I used to plunge into the new year certain that my mere resolve would make me into a new person, every thought and action purposeful and exact. I'd get it all right this time. That usually lasted about until the minute I had to wake up from my warm cozy bed on New Year's Day. I'm not very good at resolving to be a better person.

Last year I simply chose to go forward into the new year, each step brave and difficult and enough for the moment. I went forward through that year and marveled at all the good and lovely things that happened, from our New Year's Day discovery of a little stowaway, through a Lent of gratitude, beyond a busy summer, past catching that same little stowaway as he arrived into this world, all the way to December and our first Christmas spent at home instead of travelling. It was a very healing year.

This year feels like a year in which to be Fearless. Less worry, more life, that's what this year needs. But I've lived through enough new years to know it's not going to be as simple as that.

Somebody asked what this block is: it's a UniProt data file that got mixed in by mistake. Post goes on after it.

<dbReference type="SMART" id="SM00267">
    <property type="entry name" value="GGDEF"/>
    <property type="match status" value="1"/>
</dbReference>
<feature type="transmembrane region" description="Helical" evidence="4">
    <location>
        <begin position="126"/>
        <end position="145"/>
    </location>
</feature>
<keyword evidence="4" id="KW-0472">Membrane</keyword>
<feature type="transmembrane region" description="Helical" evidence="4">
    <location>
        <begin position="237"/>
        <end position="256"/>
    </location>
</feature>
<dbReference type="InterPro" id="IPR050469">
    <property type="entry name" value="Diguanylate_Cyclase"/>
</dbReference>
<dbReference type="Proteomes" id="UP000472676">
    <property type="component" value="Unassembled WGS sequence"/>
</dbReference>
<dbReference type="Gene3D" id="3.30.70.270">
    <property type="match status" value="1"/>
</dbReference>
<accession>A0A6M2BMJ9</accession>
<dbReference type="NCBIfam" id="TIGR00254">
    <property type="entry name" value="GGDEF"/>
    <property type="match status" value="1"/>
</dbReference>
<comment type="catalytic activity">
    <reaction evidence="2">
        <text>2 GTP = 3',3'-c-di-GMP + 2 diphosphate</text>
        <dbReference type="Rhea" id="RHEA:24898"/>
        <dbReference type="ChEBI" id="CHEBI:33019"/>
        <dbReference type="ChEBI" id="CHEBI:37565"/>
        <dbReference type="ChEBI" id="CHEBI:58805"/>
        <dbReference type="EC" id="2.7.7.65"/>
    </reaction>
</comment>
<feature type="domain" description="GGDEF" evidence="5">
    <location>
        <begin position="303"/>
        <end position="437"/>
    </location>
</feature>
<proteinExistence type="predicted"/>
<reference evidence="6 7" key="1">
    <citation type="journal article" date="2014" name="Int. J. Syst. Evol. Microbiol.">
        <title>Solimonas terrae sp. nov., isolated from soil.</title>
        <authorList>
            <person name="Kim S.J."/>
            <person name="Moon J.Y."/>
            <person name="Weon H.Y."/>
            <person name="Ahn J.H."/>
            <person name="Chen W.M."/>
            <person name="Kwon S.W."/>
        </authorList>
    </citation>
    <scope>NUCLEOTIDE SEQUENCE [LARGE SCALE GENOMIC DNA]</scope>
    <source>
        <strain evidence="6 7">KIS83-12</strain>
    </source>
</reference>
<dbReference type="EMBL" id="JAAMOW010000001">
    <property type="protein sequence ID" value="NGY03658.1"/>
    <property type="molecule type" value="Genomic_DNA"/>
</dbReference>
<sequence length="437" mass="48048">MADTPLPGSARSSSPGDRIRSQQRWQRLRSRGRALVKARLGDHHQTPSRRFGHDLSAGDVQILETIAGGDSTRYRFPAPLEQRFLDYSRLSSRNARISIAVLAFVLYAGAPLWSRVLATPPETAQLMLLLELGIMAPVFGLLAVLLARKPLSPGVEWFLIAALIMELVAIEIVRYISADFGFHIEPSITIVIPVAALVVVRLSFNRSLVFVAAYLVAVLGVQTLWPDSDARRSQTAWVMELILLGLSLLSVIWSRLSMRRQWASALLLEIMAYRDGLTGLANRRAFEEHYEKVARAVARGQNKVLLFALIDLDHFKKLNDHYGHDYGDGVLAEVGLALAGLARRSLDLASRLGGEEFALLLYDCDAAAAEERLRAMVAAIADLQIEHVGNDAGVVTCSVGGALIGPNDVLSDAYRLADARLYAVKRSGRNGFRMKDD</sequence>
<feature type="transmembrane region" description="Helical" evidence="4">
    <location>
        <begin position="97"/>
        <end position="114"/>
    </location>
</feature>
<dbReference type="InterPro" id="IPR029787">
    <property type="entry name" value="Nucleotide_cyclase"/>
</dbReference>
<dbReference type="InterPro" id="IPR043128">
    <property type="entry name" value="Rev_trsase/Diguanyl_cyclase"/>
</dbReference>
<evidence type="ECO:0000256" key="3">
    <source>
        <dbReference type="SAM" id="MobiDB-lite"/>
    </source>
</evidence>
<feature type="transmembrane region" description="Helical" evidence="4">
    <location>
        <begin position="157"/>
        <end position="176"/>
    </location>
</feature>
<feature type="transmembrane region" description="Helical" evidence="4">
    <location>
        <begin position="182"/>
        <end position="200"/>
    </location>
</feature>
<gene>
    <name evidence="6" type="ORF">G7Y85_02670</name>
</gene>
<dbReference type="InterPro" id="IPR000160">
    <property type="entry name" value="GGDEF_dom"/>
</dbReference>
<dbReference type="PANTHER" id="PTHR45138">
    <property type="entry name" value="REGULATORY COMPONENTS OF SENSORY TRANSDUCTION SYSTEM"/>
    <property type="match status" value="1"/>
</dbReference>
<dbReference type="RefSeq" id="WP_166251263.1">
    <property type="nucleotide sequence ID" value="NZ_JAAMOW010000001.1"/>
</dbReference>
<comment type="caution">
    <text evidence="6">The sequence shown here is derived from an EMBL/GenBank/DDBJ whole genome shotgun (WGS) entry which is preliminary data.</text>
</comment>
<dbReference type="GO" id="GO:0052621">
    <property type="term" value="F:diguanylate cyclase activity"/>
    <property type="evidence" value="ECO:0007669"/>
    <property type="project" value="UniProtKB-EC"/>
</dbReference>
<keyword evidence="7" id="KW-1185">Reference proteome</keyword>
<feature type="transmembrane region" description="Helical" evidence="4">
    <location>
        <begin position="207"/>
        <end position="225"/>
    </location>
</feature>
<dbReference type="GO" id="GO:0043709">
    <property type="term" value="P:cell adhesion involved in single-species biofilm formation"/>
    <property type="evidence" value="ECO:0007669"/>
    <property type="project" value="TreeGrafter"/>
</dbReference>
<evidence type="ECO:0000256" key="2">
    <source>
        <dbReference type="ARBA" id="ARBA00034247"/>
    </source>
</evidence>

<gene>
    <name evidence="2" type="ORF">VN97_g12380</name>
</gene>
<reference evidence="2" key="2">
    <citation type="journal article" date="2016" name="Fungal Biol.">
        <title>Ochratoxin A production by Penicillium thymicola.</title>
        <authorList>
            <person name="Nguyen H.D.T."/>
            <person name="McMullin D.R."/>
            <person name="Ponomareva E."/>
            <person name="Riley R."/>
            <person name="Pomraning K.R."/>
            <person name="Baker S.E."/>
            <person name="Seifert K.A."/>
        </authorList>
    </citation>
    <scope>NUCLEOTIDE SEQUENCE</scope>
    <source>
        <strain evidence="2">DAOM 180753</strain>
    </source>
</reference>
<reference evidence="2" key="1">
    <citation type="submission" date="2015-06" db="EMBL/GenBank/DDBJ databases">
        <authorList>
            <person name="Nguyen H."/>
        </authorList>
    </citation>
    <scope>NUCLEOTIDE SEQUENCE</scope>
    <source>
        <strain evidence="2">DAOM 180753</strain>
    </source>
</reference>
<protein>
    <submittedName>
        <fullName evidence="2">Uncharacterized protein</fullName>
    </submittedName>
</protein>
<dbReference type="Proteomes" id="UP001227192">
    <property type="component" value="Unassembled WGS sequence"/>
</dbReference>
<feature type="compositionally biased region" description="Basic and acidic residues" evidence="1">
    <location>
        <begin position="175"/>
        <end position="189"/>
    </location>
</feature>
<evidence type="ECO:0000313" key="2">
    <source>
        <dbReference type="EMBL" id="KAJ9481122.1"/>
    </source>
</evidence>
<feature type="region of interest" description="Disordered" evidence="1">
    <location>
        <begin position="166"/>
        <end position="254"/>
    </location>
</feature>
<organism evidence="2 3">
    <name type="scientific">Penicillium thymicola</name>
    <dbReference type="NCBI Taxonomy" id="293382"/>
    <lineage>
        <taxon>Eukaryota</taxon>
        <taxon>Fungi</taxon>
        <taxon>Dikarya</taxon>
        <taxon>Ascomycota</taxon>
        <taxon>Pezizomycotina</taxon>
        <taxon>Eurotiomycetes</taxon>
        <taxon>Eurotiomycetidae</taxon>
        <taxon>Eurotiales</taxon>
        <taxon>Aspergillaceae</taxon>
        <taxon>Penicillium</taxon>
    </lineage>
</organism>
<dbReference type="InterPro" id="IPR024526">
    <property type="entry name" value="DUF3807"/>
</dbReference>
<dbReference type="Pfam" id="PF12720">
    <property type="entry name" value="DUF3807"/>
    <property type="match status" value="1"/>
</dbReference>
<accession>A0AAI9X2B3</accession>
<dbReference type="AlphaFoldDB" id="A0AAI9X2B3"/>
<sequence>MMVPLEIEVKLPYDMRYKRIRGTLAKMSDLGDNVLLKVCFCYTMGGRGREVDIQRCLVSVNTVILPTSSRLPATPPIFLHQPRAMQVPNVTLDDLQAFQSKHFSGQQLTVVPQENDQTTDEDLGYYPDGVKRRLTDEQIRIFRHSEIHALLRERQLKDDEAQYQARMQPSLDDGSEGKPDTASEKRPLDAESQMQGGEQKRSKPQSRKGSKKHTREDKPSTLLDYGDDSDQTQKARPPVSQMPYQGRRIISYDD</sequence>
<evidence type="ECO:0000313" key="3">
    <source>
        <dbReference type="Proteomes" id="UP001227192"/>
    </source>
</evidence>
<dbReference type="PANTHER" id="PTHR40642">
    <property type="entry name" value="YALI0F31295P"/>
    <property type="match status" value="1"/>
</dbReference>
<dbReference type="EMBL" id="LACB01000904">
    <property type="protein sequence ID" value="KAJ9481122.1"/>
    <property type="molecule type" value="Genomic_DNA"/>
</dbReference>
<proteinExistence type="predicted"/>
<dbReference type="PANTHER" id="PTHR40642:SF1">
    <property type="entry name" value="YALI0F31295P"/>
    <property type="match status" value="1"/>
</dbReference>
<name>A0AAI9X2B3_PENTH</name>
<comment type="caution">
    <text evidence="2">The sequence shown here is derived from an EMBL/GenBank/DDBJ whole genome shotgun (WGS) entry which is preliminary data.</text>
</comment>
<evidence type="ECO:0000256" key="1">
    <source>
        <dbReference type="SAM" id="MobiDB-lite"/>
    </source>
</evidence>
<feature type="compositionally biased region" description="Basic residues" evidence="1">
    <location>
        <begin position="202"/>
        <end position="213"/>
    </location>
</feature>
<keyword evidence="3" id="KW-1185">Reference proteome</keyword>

Because it all boils down to habits, doesn't it? One thing at a time, slowly, deliberately, it's the most likely way to craft a change that will last.

And so this fearless year is going to start with one simple thing, a morning alarm. These four lovely noisy children have long been my alarm, but somehow I sense that this season needs a change in that regard. A real alarm, a dedicated Time To Get Up, a way to start the day a little less abruptly and a little more purposefully, that's what this season needs.

It's a new year, yes, but let's not try to reinvent ourselves completely. We're still the same people we were a week ago, two weeks ago. A new year does not a new person make - but it can be a nice start to a new habit. One thing, however seemingly small, is another step on this continual turning toward Better.

New year, old me, new habit.

Do you have a word or a hope for 2015? Is there a new habit are you currently working on? What are you looking forward to this year?